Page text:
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The culinary process, as we all know, is both an art and a science. But out in Silicon Valley, it can tend to the latter. The San Francisco-based company TCHO, run by a former NASA software developer, brings an arsenal of technology to a matter of grave importance: chocolate.

As the Associated Press reports, premium chocolate is no longer the exclusive domain of Swiss artisans—California entrepreneurs are making their own mark on the industry. At TCHO, Timothy Childs experiments with a huge variety of equipment, from modified spice grinders to hyper-modern heat sensors, in order to best extract flavor from the choicest cacao beans. Not all beans are created equal; like wine grapes, different varieties grown in different locations yield a wide array of flavors. In order to better explain the depth of flavor hiding in the cacao, TCHO has drawn up a six-point “flavor wheel,” classifying the taste from “Citrus” to “Earthy” to “Floral”—the notes present in the finer specimens of chocolate. Now, TCHO now aims to create a bar that best exemplifies each flavor, visiting Ghana and Peru to seek out the best beans in the world.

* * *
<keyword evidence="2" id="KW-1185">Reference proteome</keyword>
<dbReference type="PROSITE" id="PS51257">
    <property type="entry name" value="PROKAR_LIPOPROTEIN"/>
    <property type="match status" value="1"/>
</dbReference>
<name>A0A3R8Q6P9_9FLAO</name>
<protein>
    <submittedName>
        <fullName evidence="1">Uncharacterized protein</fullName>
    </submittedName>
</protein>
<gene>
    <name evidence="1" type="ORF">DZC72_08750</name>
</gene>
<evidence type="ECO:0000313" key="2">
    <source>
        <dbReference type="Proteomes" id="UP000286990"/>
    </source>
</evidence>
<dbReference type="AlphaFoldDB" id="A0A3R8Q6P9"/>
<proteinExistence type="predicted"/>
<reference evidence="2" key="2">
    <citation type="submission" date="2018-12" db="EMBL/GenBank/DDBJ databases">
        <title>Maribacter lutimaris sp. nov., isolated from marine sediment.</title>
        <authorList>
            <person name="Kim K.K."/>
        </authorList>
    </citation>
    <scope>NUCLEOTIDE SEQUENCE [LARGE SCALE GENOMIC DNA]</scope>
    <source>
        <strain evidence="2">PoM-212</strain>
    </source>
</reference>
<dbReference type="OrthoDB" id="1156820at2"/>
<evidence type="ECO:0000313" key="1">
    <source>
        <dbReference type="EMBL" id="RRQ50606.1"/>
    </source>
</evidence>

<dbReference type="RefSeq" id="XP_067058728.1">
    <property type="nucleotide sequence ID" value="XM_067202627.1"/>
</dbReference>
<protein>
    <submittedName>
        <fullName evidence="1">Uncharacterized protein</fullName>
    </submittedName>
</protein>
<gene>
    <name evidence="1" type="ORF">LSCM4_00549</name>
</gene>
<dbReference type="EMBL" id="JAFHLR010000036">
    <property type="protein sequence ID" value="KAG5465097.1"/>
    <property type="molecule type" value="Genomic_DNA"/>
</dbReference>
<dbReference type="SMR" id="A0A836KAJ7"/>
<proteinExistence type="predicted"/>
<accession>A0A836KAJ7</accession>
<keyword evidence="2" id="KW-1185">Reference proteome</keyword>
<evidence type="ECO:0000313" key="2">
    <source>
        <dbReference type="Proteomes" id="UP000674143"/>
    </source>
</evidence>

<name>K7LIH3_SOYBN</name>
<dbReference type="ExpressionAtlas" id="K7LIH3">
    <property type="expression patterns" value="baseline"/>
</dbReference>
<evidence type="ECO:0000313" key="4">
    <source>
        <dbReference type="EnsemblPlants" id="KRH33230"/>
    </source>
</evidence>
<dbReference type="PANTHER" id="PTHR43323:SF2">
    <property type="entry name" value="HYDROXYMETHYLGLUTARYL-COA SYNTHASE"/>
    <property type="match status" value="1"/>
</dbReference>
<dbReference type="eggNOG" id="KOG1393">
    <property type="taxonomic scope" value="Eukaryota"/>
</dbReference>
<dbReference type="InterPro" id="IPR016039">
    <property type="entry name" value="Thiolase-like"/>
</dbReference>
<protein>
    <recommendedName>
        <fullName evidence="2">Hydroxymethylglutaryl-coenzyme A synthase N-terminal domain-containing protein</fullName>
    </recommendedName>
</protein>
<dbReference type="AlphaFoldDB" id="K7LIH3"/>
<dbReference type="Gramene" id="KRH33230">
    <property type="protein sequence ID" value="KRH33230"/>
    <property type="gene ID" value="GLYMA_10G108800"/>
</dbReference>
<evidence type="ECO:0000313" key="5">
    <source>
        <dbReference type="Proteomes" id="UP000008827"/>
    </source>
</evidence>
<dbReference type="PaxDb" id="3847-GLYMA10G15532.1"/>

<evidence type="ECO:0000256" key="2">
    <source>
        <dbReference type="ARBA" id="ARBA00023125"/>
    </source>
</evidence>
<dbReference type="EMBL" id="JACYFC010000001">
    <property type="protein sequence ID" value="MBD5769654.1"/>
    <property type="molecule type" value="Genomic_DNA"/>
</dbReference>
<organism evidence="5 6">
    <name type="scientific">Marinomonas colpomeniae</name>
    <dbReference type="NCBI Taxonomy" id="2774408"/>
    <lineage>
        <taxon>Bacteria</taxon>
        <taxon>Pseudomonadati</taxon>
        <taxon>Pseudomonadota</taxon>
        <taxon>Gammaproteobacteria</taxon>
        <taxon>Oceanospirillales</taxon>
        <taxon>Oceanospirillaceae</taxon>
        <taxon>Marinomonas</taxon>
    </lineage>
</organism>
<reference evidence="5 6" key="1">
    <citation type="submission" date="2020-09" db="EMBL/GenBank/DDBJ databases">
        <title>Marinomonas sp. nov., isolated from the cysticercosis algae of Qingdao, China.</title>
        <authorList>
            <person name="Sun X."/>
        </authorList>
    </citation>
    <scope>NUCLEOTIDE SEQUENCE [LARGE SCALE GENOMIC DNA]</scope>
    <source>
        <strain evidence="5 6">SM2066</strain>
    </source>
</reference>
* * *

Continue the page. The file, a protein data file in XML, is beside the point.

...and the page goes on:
So far, TCHO has released the rich, smooth “Chocolatey” from Ghana, the “Fruity” from the Peruvian savannah, and the more subtle “Nutty” from a small Peruvian cooperative. All organic, fair-trade, and 70% cacao, TCHO hopes to one day break into the culinary and high-end retail markets. For now, however, the “Beta” version of their chocolate can only be found online—whence your brown-wrapped, sparingly-labeled, rich dark chocolate will be shipped from their San Francisco warehouse.

Good things come in plain packages.
Full AP article can be found here from; photo courtesy of TCHO.


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